• SUSE Dropping OpenStack Cloud to Focus on Core Platforms
  • SUSE Dumps OpenStack

    The decision is part of a shift in company strategy from infrastructure enablement to enabling application delivery, the company said in a blog post announcing the decision Wednesday.

    The blog post quotes IDC analyst Al Gillen, who says "applications and experiences, rather than … infrastructure deployments," are key to differentiation. SUSE's decision "moves the company's value-add higher up the technology stack, to a level where customers want and need tools that empower them to achieve differentiation," Gillen says.

    SUSE is focusing itself on cloud-native and container technologies for application delivery, Kubernetes and DevOps, the company says. Specifically, it's putting its resources behind its Cloud Application Platform, based on Cloud Foundry, as well as SUSE CaaS Platform, for Kubernetes container management (a.k.a. "containers as a service").

  • SUSE ditches OpenStack to focus on applications

    Linux company SUSE Group is killing off its OpenStack Cloud product, stopping development in order to focus more on application delivery.

    SUSE OpenStack Cloud is the company’s distribution of the open-source OpenStack platform that provides a framework to create and manage both public cloud and private cloud infrastructure.

    The surprise announcement comes just a few months after the release of SUSE OpenStack Cloud 9, which was based on the most recent OpenStack Rocky release. That version was also the first to integrate with Hewlett-Packard Enterprise Co.’s Helion OpenStack, which was acquired by SUSE along with other cloud assets three years earlier.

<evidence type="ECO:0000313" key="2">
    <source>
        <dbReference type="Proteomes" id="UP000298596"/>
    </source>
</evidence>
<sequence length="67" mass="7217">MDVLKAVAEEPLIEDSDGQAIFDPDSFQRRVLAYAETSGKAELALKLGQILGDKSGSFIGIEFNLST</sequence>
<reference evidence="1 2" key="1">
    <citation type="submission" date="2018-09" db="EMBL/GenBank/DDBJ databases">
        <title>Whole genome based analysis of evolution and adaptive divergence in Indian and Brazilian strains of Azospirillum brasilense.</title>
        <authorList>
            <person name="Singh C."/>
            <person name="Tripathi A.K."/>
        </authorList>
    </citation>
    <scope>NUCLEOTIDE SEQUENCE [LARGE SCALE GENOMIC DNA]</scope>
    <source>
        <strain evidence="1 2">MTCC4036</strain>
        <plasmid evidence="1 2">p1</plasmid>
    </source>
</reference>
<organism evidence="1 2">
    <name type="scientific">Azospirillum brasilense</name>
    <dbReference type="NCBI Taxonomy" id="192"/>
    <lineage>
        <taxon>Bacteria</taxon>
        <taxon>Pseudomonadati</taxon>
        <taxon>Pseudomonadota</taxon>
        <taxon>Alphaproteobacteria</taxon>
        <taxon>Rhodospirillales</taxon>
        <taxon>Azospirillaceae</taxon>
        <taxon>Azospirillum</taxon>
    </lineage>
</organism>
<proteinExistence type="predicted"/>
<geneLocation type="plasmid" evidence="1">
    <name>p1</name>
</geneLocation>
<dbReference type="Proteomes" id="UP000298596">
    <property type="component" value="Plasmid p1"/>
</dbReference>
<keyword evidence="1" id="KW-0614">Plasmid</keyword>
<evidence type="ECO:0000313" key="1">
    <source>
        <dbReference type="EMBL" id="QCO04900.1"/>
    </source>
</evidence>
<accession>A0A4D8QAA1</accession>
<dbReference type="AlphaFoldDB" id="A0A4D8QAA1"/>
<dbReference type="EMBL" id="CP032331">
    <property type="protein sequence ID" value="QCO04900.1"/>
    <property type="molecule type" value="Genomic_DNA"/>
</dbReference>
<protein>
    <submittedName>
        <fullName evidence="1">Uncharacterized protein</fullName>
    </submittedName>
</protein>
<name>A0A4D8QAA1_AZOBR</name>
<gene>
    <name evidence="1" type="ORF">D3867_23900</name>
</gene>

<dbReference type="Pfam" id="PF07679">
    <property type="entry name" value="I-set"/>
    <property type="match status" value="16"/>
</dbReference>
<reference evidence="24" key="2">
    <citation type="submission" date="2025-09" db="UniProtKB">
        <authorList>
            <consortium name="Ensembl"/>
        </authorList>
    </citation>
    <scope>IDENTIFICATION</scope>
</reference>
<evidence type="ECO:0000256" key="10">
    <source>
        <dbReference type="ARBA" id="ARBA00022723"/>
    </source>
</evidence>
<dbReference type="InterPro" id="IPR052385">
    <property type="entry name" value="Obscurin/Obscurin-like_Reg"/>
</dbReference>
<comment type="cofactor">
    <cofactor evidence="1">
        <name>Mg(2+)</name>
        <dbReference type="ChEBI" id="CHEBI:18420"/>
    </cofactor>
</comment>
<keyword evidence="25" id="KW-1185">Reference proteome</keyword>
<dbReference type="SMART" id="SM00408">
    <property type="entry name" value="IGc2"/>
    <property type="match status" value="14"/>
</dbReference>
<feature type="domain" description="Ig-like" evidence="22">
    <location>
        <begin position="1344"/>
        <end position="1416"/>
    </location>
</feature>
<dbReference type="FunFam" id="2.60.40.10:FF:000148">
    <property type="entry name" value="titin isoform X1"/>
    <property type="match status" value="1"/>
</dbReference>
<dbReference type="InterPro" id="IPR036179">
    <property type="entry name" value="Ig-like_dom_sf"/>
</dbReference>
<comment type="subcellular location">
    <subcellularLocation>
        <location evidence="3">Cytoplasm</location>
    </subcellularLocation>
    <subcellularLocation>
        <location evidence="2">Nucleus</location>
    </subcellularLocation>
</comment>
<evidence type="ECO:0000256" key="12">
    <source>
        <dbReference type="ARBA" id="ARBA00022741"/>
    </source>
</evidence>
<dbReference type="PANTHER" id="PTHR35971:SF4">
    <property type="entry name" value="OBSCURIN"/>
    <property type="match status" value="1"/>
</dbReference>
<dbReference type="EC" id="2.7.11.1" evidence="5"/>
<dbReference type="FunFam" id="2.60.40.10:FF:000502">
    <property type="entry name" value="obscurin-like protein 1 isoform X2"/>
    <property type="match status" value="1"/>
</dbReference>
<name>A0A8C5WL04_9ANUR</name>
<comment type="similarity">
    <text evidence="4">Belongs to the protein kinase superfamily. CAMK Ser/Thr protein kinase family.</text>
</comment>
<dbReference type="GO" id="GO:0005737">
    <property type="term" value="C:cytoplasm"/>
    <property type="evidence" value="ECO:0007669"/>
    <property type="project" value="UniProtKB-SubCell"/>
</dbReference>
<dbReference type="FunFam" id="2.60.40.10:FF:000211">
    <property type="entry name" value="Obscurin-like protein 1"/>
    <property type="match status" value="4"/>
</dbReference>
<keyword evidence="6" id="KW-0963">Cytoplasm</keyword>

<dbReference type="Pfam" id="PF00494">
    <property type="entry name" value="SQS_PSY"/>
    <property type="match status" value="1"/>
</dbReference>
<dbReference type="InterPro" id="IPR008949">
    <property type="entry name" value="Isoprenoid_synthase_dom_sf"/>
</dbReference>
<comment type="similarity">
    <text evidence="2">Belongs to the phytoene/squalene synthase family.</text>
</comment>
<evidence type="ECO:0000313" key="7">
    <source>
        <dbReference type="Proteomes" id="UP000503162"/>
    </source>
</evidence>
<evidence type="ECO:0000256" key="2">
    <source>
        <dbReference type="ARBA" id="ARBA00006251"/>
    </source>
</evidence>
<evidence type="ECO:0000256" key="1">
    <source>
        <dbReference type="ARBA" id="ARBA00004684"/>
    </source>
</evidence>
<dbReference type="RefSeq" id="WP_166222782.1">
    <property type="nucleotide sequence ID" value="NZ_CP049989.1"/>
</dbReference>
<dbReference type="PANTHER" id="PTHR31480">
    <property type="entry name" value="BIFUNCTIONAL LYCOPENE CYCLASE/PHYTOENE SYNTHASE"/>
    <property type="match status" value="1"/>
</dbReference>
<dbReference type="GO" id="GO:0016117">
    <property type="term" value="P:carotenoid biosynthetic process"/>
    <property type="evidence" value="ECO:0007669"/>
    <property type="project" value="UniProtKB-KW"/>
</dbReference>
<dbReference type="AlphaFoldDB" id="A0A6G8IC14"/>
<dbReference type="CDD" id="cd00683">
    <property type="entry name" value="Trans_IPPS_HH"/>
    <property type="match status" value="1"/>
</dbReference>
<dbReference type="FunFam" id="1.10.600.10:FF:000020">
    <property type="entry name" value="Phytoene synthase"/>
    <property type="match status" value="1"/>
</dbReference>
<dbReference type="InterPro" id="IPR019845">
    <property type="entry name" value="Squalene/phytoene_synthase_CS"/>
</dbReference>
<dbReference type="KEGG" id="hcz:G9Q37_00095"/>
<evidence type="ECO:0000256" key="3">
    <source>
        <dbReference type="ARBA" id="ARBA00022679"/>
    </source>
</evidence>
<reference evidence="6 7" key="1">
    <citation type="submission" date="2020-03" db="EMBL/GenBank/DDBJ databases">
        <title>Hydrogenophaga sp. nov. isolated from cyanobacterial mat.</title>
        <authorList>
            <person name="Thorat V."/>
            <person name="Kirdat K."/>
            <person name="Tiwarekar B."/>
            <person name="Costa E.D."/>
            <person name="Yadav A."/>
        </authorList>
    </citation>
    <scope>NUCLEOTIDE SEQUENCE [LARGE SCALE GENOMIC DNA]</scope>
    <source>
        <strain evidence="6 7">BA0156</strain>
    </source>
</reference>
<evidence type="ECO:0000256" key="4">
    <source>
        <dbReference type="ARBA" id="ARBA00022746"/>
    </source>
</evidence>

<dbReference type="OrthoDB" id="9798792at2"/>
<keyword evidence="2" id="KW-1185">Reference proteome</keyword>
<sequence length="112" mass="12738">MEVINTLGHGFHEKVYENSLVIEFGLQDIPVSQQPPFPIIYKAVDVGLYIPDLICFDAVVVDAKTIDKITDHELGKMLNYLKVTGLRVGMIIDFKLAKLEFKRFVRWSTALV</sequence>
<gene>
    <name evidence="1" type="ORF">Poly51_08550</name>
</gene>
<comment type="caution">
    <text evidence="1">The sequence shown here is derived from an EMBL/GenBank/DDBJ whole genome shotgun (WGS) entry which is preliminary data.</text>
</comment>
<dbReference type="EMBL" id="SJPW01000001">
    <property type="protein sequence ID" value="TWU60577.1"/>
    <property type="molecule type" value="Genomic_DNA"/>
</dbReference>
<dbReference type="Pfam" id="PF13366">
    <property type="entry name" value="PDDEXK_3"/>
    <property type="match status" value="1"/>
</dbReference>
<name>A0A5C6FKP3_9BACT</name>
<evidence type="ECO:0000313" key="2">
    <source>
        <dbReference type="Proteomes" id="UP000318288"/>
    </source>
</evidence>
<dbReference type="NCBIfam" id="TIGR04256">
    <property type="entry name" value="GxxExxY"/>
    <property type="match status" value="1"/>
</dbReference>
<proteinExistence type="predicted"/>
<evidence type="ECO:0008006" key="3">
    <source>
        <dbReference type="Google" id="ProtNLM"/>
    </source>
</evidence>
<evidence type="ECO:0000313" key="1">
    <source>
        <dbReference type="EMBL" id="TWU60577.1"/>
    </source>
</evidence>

SUSE what, adoption's still growing, shrugs OpenStack Foundation

  • SUSE what, adoption's still growing, shrugs OpenStack Foundation

    OpenStack chief operating officer Mark Collier told The Reg that while SUSE's decision to abandon its OpenStack Cloud product is "obviously disappointing", adoption is "strong and growing".

    SUSE's decision that it will "cease production of new versions of SUSE OpenStack Cloud" and "discontinue sales of SUSE OpenStack Cloud" is significant, given that it had a seat on the OpenStack board as a Platinum member – one of only eight companies which commits to provide major funding and full-time resources to the OpenStack Foundation, the others being AT&T, Ericsson, Huawei, Intel, Rackspace, Red Hat and Tencent. SUSE will now "carefully transition our board position and sponsorship level" according to a statement sent to The Reg, though it promises continued involvement at some level.

By Microsoft Tim

  • SUSE what, adoption's still growing, shrugs OpenStack Foundation

    OpenStack chief operating officer Mark Collier told The Reg that while SUSE's decision to abandon its OpenStack Cloud product is "obviously disappointing", adoption is "strong and growing".

    SUSE's decision that it will "cease production of new versions of SUSE OpenStack Cloud" and "discontinue sales of SUSE OpenStack Cloud" is significant, given that it had a seat on the OpenStack board as a Platinum member – one of only eight companies which commits to provide major funding and full-time resources to the OpenStack Foundation, the others being AT&T, Ericsson, Huawei, Intel, Rackspace, Red Hat and Tencent. SUSE will now "carefully transition our board position and sponsorship level" according to a statement sent to The Reg, though it promises continued involvement at some level.

    It is tempting therefore to treat Collier's remarks to The Reg as damage limitation, but in this case he has a point. OpenStack, which is a set of projects that enables users to run private clouds, has a huge customer base and its market is growing by about 20 per cent a year, according to recent figures and projections. There is not much competition if you want to run an open-source private cloud, and there can be good reasons to do so.